It is almost axiomatic to say that the individual surfaces must be kept scrupulously free of foreign substances such as fingerprints, dust, etc., which would tend to shield from each other the functional groups capable of undergoing the grafting reactions. In production scheduling, it is not always possible or convenient to apply the second lamina immediately after the first is formed, and maintenance of clean conditions is a vital consideration under these circumstances. When a cleaning operation becomes necessary as an intermediate step before proceeding with the application of the second lamina, we have found the use of plasma cleaning to be a method of choice.
By observing the considerations just outlined, one can prepare interlaminar-grafted coatings on a wide variety of materials: plastics, metals, glass, and wood.
To the surfaces of an acrylic intra-ocular lens was applied a first polymer solution of an acrylic copolymer of ethyl methacrylate and isocyanatoethyl methacrylate. The thusly coated lens was suspended in a vacuum oven and the solvent removed at a temperature of 50 of 60 mm of mercury. The lens was then removed from the oven and immersed in an aqueous solution of sodium hyaluronate as a second polymer surface coating. The lens was slowly withdrawn and allowed to drain for five minutes. The slight excess at the lower edge was blotted with absorbent sponge and the water in the top coat allowed to evaporate. The lens was then heated at 55 isocyanate groups in the first polymer coat reacted with hydroxyl groups in the hyaluronate. When removed from the oven and moistened with water, the surface of the lens showed the slipperiness characteristic of hyaluronates and this was not lost even by washing the lens in detergent solutions.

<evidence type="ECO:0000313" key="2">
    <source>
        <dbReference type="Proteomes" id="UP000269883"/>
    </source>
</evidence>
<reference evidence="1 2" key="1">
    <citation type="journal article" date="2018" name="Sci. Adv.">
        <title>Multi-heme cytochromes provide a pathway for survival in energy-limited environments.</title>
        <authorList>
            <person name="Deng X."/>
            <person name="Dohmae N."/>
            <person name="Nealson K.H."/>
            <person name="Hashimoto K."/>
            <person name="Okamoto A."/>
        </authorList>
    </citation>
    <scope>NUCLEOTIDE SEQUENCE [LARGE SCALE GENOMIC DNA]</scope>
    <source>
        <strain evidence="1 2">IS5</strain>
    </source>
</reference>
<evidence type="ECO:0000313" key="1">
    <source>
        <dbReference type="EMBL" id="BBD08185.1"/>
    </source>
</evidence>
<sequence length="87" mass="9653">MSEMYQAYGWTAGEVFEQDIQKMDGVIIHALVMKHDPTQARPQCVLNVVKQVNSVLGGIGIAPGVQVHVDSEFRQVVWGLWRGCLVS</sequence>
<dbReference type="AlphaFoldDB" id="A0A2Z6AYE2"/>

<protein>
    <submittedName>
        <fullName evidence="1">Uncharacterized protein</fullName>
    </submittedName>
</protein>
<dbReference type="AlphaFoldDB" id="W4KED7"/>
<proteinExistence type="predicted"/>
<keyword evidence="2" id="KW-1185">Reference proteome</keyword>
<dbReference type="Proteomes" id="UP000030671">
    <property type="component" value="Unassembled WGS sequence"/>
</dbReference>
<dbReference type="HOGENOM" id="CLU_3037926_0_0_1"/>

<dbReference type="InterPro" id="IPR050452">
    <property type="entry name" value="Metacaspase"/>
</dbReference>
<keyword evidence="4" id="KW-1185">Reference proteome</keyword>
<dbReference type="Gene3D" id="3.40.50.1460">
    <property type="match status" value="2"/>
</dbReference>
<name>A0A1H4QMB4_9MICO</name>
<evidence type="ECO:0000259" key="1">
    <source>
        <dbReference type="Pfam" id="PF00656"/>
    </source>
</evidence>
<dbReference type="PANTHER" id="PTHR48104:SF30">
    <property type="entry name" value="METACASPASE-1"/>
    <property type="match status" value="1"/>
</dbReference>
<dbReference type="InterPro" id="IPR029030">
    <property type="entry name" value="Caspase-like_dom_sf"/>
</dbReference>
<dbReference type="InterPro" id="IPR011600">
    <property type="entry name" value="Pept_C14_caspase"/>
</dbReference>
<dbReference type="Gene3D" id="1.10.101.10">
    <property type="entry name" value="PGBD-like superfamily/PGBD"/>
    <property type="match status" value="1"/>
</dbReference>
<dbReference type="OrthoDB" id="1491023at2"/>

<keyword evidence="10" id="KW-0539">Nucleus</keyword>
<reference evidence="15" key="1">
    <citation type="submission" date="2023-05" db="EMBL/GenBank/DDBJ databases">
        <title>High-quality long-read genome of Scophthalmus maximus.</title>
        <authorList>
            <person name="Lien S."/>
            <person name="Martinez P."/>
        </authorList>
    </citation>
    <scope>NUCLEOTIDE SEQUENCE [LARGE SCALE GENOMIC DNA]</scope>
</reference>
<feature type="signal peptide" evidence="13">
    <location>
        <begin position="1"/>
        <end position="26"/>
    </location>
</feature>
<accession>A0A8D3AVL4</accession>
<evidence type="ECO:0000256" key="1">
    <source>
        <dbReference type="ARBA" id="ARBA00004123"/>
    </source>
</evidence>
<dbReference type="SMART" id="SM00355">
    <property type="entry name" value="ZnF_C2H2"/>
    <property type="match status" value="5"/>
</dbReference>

A solution in ethoxyethyl acetate was prepared containing a copolymer of ethyl methacrylate, butyl acrylate, and fifteen mole-percent hydroxyethyl methacrylate. To this was added a polyisocyanate in sufficient quantity to represent 1.25 equivalents of isocyanate per hydroxyl equivalent in the acrylic copolymer. The solution was applied as a first polymer coating to the surface of a sheet of Plexiglas with a coating knife set at three mils clearance. The Plexiglas panel was placed in a vacuum oven to allow formation of a pre-polymer from the two solutes while the solvent was evaporated. After the panel was removed from the oven and allowed to cool, a solution of 0.2% sodium hyaluronate was superimposed as a second coating on the first film with a coating knife set at six mils clearance. After evaporation of the water in a stream of warm air, the panel was returned to the oven at a temperature of 65 in which hydroxyl groups in the hyaluronate lamina reacted with isocyanate groups in the first lamina. The finished panel had a lubricious surface that could not be washed away. When the cold, coated panel was placed over a container of hot water, it did not fog, whereas an uncoated panel immediately fogged up on the area impinged by the warm vapors.